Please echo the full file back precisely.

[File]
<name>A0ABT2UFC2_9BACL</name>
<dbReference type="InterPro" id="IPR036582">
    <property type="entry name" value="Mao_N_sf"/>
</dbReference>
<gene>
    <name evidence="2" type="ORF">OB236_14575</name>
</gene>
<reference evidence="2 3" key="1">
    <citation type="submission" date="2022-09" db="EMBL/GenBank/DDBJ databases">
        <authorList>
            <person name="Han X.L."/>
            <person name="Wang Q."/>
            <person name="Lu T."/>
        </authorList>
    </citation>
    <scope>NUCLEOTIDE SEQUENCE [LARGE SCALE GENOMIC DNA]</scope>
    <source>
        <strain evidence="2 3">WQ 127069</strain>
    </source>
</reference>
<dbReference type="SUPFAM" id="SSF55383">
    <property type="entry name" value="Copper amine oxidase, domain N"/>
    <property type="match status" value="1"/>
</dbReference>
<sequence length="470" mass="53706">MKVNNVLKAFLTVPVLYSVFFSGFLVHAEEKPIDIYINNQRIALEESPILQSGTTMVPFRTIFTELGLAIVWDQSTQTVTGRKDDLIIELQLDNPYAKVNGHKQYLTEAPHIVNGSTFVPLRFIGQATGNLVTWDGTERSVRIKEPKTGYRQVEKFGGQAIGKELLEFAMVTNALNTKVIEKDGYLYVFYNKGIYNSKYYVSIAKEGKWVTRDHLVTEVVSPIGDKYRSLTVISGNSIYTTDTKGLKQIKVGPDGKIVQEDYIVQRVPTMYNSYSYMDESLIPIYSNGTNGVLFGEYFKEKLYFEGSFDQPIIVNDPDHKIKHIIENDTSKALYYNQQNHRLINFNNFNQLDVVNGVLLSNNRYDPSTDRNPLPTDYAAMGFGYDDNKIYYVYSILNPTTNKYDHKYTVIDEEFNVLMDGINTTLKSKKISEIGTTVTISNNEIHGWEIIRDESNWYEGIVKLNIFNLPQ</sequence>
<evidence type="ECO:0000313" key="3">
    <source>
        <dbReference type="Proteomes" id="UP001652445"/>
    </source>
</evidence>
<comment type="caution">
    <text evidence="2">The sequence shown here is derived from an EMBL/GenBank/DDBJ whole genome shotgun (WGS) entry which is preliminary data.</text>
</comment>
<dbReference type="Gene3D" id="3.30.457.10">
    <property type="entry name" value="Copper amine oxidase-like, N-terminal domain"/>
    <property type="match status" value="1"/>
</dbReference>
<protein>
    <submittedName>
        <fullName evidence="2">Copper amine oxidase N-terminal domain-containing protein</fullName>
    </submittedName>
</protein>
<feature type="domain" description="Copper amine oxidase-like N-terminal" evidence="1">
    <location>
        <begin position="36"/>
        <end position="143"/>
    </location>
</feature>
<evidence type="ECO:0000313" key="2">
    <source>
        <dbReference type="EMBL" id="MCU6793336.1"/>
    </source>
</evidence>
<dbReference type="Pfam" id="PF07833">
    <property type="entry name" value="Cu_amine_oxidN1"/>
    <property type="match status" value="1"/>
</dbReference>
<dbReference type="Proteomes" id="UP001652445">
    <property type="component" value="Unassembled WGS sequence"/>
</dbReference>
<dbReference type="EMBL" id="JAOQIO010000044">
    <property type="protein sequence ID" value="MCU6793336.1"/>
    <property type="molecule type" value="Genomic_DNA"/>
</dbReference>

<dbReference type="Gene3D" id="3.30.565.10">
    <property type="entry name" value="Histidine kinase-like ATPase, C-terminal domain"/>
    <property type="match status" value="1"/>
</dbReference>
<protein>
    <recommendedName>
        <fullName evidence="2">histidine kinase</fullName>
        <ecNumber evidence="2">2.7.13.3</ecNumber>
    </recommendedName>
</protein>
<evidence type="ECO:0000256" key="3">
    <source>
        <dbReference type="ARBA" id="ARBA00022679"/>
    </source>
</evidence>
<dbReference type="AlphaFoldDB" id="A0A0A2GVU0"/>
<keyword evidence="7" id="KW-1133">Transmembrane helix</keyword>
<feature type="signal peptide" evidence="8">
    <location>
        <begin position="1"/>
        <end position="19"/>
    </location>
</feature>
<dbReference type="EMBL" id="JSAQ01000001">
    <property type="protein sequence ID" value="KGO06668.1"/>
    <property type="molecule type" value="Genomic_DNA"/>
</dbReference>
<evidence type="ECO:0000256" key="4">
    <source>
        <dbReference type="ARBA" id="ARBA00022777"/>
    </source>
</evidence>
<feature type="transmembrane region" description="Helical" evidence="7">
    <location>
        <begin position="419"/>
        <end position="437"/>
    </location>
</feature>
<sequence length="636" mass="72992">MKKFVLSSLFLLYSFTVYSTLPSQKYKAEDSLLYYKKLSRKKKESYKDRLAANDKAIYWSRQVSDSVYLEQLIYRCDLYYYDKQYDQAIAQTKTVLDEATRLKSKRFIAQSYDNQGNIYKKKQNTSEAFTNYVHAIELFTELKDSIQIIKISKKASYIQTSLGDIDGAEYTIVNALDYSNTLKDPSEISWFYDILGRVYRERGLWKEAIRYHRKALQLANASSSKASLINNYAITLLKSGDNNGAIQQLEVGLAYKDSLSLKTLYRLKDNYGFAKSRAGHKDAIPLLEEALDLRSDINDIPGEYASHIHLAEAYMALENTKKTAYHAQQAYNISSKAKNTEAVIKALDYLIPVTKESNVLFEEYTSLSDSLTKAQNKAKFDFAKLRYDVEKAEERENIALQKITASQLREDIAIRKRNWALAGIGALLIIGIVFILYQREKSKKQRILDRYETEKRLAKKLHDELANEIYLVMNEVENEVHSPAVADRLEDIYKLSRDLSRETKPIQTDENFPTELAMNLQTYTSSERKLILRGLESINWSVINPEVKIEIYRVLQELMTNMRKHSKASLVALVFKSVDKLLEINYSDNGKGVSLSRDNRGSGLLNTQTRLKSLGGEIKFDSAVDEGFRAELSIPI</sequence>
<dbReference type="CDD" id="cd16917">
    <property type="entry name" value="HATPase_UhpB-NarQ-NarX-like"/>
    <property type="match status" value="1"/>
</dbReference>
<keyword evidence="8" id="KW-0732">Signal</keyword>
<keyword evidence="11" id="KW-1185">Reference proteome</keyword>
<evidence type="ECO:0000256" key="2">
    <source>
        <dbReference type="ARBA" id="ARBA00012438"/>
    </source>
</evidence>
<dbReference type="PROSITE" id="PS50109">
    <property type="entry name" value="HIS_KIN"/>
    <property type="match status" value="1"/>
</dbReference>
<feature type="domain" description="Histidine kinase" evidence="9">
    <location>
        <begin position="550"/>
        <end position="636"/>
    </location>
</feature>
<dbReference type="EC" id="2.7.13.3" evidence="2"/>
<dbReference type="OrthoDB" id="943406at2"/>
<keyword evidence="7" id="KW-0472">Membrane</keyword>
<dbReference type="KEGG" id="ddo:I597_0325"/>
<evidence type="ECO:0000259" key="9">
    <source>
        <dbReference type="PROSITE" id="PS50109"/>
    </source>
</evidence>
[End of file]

<name>A0ABT2UFC2_9BACL</name>
<dbReference type="InterPro" id="IPR036582">
    <property type="entry name" value="Mao_N_sf"/>
</dbReference>
<gene>
    <name evidence="2" type="ORF">OB236_14575</name>
</gene>
<reference evidence="2 3" key="1">
    <citation type="submission" date="2022-09" db="EMBL/GenBank/DDBJ databases">
        <authorList>
            <person name="Han X.L."/>
            <person name="Wang Q."/>
            <person name="Lu T."/>
        </authorList>
    </citation>
    <scope>NUCLEOTIDE SEQUENCE [LARGE SCALE GENOMIC DNA]</scope>
    <source>
        <strain evidence="2 3">WQ 127069</strain>
    </source>
</reference>
<dbReference type="SUPFAM" id="SSF55383">
    <property type="entry name" value="Copper amine oxidase, domain N"/>
    <property type="match status" value="1"/>
</dbReference>
<sequence length="470" mass="53706">MKVNNVLKAFLTVPVLYSVFFSGFLVHAEEKPIDIYINNQRIALEESPILQSGTTMVPFRTIFTELGLAIVWDQSTQTVTGRKDDLIIELQLDNPYAKVNGHKQYLTEAPHIVNGSTFVPLRFIGQATGNLVTWDGTERSVRIKEPKTGYRQVEKFGGQAIGKELLEFAMVTNALNTKVIEKDGYLYVFYNKGIYNSKYYVSIAKEGKWVTRDHLVTEVVSPIGDKYRSLTVISGNSIYTTDTKGLKQIKVGPDGKIVQEDYIVQRVPTMYNSYSYMDESLIPIYSNGTNGVLFGEYFKEKLYFEGSFDQPIIVNDPDHKIKHIIENDTSKALYYNQQNHRLINFNNFNQLDVVNGVLLSNNRYDPSTDRNPLPTDYAAMGFGYDDNKIYYVYSILNPTTNKYDHKYTVIDEEFNVLMDGINTTLKSKKISEIGTTVTISNNEIHGWEIIRDESNWYEGIVKLNIFNLPQ</sequence>
<evidence type="ECO:0000313" key="3">
    <source>
        <dbReference type="Proteomes" id="UP001652445"/>
    </source>
</evidence>
<comment type="caution">
    <text evidence="2">The sequence shown here is derived from an EMBL/GenBank/DDBJ whole genome shotgun (WGS) entry which is preliminary data.</text>
</comment>
<dbReference type="Gene3D" id="3.30.457.10">
    <property type="entry name" value="Copper amine oxidase-like, N-terminal domain"/>
    <property type="match status" value="1"/>
</dbReference>
<protein>
    <submittedName>
        <fullName evidence="2">Copper amine oxidase N-terminal domain-containing protein</fullName>
    </submittedName>
</protein>
<feature type="domain" description="Copper amine oxidase-like N-terminal" evidence="1">
    <location>
        <begin position="36"/>
        <end position="143"/>
    </location>
</feature>
<evidence type="ECO:0000313" key="2">
    <source>
        <dbReference type="EMBL" id="MCU6793336.1"/>
    </source>
</evidence>
<dbReference type="Pfam" id="PF07833">
    <property type="entry name" value="Cu_amine_oxidN1"/>
    <property type="match status" value="1"/>
</dbReference>
<dbReference type="Proteomes" id="UP001652445">
    <property type="component" value="Unassembled WGS sequence"/>
</dbReference>
<dbReference type="EMBL" id="JAOQIO010000044">
    <property type="protein sequence ID" value="MCU6793336.1"/>
    <property type="molecule type" value="Genomic_DNA"/>
</dbReference>

<dbReference type="Gene3D" id="3.30.565.10">
    <property type="entry name" value="Histidine kinase-like ATPase, C-terminal domain"/>
    <property type="match status" value="1"/>
</dbReference>
<protein>
    <recommendedName>
        <fullName evidence="2">histidine kinase</fullName>
        <ecNumber evidence="2">2.7.13.3</ecNumber>
    </recommendedName>
</protein>
<evidence type="ECO:0000256" key="3">
    <source>
        <dbReference type="ARBA" id="ARBA00022679"/>
    </source>
</evidence>
<dbReference type="AlphaFoldDB" id="A0A0A2GVU0"/>
<keyword evidence="7" id="KW-1133">Transmembrane helix</keyword>
<feature type="signal peptide" evidence="8">
    <location>
        <begin position="1"/>
        <end position="19"/>
    </location>
</feature>
<dbReference type="EMBL" id="JSAQ01000001">
    <property type="protein sequence ID" value="KGO06668.1"/>
    <property type="molecule type" value="Genomic_DNA"/>
</dbReference>
<evidence type="ECO:0000256" key="4">
    <source>
        <dbReference type="ARBA" id="ARBA00022777"/>
    </source>
</evidence>
<feature type="transmembrane region" description="Helical" evidence="7">
    <location>
        <begin position="419"/>
        <end position="437"/>
    </location>
</feature>
<sequence length="636" mass="72992">MKKFVLSSLFLLYSFTVYSTLPSQKYKAEDSLLYYKKLSRKKKESYKDRLAANDKAIYWSRQVSDSVYLEQLIYRCDLYYYDKQYDQAIAQTKTVLDEATRLKSKRFIAQSYDNQGNIYKKKQNTSEAFTNYVHAIELFTELKDSIQIIKISKKASYIQTSLGDIDGAEYTIVNALDYSNTLKDPSEISWFYDILGRVYRERGLWKEAIRYHRKALQLANASSSKASLINNYAITLLKSGDNNGAIQQLEVGLAYKDSLSLKTLYRLKDNYGFAKSRAGHKDAIPLLEEALDLRSDINDIPGEYASHIHLAEAYMALENTKKTAYHAQQAYNISSKAKNTEAVIKALDYLIPVTKESNVLFEEYTSLSDSLTKAQNKAKFDFAKLRYDVEKAEERENIALQKITASQLREDIAIRKRNWALAGIGALLIIGIVFILYQREKSKKQRILDRYETEKRLAKKLHDELANEIYLVMNEVENEVHSPAVADRLEDIYKLSRDLSRETKPIQTDENFPTELAMNLQTYTSSERKLILRGLESINWSVINPEVKIEIYRVLQELMTNMRKHSKASLVALVFKSVDKLLEINYSDNGKGVSLSRDNRGSGLLNTQTRLKSLGGEIKFDSAVDEGFRAELSIPI</sequence>
<dbReference type="CDD" id="cd16917">
    <property type="entry name" value="HATPase_UhpB-NarQ-NarX-like"/>
    <property type="match status" value="1"/>
</dbReference>
<keyword evidence="8" id="KW-0732">Signal</keyword>
<keyword evidence="11" id="KW-1185">Reference proteome</keyword>
<evidence type="ECO:0000256" key="2">
    <source>
        <dbReference type="ARBA" id="ARBA00012438"/>
    </source>
</evidence>
<dbReference type="PROSITE" id="PS50109">
    <property type="entry name" value="HIS_KIN"/>
    <property type="match status" value="1"/>
</dbReference>
<feature type="domain" description="Histidine kinase" evidence="9">
    <location>
        <begin position="550"/>
        <end position="636"/>
    </location>
</feature>
<dbReference type="EC" id="2.7.13.3" evidence="2"/>
<dbReference type="OrthoDB" id="943406at2"/>
<keyword evidence="7" id="KW-0472">Membrane</keyword>
<dbReference type="KEGG" id="ddo:I597_0325"/>
<evidence type="ECO:0000259" key="9">
    <source>
        <dbReference type="PROSITE" id="PS50109"/>
    </source>
</evidence>